The vast majority of churches rely almost exclusively on a solo preacher. The vast majority of preachers prepare in isolation. Who turned preaching into a solo sport?
Here are six factors that have influenced this situation. None of them make a good case for going solo!
1. Tradition! – it is hard to overstate the impact of what you have always seen and experienced. Pastors protect their pulpits and prepare alone. It is what our fathers and forefathers before them have always done. So it must be right!
2. Solitary Spirituality – the preacher is, after all, the anointed individual that climbs the stairs to the study and meets with God, alone. We are much more into Moses on the mountain in Exodus 33/34 than we are into the Moses + Joshua in the tent with the LORD earlier in Exodus 33, or Moses and all the elders together meeting with God in Exodus 24! Actually, if truth be told, we aren’t Moses. We are members of the Body of Christ – and the New Testament description of spirituality is far more communal and shared than it is isolationist and solitary.
3. Clergy-Laity – the church has been a big promoter of a gulf between clergy and laity for centuries, but it is difficult to make a case from the New Testament for the distance that has been created. A priestly class feels threatened by the invitation to share ministry with others, and a comfortable laity feels intimidated by the idea of joining in. Perhaps we need to revisit the Bible regarding this assumption about the people of God.
4. Single Salary – since many churches only pay one person to be the pastor, there will be a pressure for that pastor to be the preacher. Unless something is done about it, the default assumption of both congregation and pastor will be that the pastor should preach. What are we paying for? (Actually, much more than just preaching!)
5. Fallen Nature – preachers are human and suffer the same weaknesses others do. This means they are likely to self-protect, both in terms of sharing the pulpit, and in terms of sharing preparation. Human nature wants to be at the top of a pyramid, not sharing credit with others. Human nature is such that I will assume my ideas are better than your ideas, so why should I hear your ideas anyway?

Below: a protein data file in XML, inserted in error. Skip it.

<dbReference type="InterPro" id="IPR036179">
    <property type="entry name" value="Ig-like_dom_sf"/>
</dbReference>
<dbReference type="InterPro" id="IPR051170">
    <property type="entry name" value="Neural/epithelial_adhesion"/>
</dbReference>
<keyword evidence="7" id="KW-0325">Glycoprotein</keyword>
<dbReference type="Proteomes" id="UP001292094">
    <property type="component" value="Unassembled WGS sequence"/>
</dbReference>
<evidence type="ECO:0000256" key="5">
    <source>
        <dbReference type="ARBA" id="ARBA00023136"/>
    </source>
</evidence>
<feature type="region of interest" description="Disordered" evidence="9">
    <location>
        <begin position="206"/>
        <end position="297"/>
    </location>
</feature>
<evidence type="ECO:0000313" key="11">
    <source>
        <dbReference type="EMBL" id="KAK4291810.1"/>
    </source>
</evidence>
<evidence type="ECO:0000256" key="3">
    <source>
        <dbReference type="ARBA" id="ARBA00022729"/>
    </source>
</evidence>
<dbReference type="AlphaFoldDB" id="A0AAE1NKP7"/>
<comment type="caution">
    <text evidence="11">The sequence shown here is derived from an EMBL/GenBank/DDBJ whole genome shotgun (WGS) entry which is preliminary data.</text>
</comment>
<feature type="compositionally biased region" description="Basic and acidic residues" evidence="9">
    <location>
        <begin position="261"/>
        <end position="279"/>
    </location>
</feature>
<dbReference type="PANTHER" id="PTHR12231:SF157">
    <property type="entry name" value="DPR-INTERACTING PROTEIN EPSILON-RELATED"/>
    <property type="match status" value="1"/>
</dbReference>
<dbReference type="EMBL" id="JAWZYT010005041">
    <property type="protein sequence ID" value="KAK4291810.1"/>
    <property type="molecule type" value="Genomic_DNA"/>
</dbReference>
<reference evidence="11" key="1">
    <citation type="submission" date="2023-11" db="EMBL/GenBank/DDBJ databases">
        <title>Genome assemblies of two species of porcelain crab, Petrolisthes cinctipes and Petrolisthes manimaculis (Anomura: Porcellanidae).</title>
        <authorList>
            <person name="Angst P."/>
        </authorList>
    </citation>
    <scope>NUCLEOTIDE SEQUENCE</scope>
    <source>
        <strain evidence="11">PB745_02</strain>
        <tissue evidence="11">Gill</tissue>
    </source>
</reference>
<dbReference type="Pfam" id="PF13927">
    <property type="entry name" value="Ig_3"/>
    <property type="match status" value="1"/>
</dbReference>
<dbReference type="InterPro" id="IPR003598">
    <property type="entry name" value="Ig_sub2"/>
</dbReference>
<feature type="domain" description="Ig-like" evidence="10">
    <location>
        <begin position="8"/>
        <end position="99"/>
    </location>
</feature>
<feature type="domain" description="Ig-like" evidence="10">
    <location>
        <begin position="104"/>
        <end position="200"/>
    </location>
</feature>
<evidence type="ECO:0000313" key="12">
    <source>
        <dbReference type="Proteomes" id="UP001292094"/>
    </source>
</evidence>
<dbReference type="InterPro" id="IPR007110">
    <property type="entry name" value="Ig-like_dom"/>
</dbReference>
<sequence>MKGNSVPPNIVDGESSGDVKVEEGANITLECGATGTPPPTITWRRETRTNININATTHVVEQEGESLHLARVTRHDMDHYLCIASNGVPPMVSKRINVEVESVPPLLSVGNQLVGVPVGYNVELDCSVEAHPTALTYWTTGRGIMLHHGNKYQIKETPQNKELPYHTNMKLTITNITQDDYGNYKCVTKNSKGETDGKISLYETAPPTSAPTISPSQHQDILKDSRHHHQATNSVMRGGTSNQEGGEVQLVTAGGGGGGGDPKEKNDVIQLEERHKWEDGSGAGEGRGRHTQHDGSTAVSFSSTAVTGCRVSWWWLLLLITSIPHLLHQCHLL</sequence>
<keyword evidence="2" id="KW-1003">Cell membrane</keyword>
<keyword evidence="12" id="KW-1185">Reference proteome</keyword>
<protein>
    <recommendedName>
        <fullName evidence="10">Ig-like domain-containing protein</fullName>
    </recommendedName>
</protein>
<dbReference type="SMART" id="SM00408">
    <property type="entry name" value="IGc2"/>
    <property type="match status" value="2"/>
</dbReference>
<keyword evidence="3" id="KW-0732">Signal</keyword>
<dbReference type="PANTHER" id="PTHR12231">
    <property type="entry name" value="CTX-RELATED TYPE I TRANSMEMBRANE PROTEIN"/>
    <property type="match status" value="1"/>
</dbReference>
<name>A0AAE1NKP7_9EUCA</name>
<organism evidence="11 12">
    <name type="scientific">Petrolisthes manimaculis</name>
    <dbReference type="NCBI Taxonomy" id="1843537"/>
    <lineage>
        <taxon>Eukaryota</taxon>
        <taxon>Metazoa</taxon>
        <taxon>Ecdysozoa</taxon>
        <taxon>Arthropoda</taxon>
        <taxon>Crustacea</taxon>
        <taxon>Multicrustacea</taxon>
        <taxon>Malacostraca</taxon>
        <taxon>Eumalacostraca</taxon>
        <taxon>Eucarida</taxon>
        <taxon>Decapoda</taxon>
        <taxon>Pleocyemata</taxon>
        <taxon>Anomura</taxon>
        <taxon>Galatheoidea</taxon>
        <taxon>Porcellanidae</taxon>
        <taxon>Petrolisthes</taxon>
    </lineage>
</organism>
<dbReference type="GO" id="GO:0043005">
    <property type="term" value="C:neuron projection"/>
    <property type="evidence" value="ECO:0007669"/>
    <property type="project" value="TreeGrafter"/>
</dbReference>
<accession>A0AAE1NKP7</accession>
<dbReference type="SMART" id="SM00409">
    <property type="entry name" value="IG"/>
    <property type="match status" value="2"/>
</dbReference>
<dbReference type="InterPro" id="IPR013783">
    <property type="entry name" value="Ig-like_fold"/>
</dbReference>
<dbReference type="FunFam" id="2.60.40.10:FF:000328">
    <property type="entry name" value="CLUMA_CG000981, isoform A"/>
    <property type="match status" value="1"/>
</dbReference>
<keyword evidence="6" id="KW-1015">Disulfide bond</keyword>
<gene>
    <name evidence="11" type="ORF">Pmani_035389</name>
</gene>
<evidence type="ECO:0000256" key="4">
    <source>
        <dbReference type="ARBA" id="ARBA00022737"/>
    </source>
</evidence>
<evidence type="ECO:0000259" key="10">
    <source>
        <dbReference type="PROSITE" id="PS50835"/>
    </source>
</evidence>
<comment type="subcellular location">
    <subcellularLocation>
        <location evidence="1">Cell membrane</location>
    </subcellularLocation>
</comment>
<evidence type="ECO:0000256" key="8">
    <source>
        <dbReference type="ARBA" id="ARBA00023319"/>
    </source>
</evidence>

6. Insecurity – this one is massive. How much spirituality is actually a mask for personal insecurity? We don’t want to share our sermon thoughts with others until we roll out the finished article on Sunday, no matter how much it might help us to do so. Insecurity will always seek to undermine ministry in team. What if someone is better than me? What if their input improves my message? What if they are? Praise God if it does!
On Monday I will post 10 Pointers for Preaching Teams. This preparatory post is intended to stir our thinking. Why do we prepare alone? Why do we resist sharing our pulpits?
10 thoughts on “Who Turned Preaching Into a Solo Sport?”
Consistently when I read your posts here, Peter, it drives me to my knees to pray for my own pastors. I have prayed for them regarding isolation in the past, but this brings a fresh perspective to the struggles. Thank you.
Number 3 actually resonates as quite a sound reason (at least for the homily). It’s not really so much as there is a gap between clergy and laity though. This has not been the case in the Eastern churches where the clergy have generally lived lives amongst the laity. The clergy have been specifically ordained for the purposes of serving the people to a holy order. If the homily is something holy rather than just normative, then the clergy should in fact be the only ones allowed to preach the homily. I myself have an Evangelical friend in the Nazarene tradition who is shocked that their laity are even allowed to touch the eucharist. It’s not because there is a gap between the clergy and the laity though but rather the clergy have been consecrated to specific purposes that the laity have not. I find number 3 to be a perfectly legitimate reason for restricting the laity from preaching the homily.
Thanks Daniel – this is an interesting comment. I suppose the commitments of our tradition will tend to give us comfort with the fruit of that tradition – in this case, the existence of a restrictive clerical class within the church. As you can imagine, this blog is read by folks from numerous traditions. I’m sure we all agree that we all need to examine our traditions in light of Scripture, rather than reading Scripture in light of our traditions. The challenge for each one of us will be to prayerfully search the Scriptures and wrestle with this kind of issue – is our tradition really representing what the Scripture is teaching?
Michael Svigel in his book Retro Christianity mentions a phenomenon he calls “sermon-centered” worship. This as opposed to “Word-centered” worship where the Word is spoken, read, preached, and prayed throughout the worship gathering. This does not diminish the importance of good preaching but takes that part of worship off of it’s lofty apex. I wonder if the solo preacher model was bred by this sermon-centered phenomenon by requiring the the only persons qualified to preach are those with the most letters behind their names with a style worthy of only the best of preachers. Seems to me like a good idea (good preaching) run to an unhealthy extreme (solo pulpit).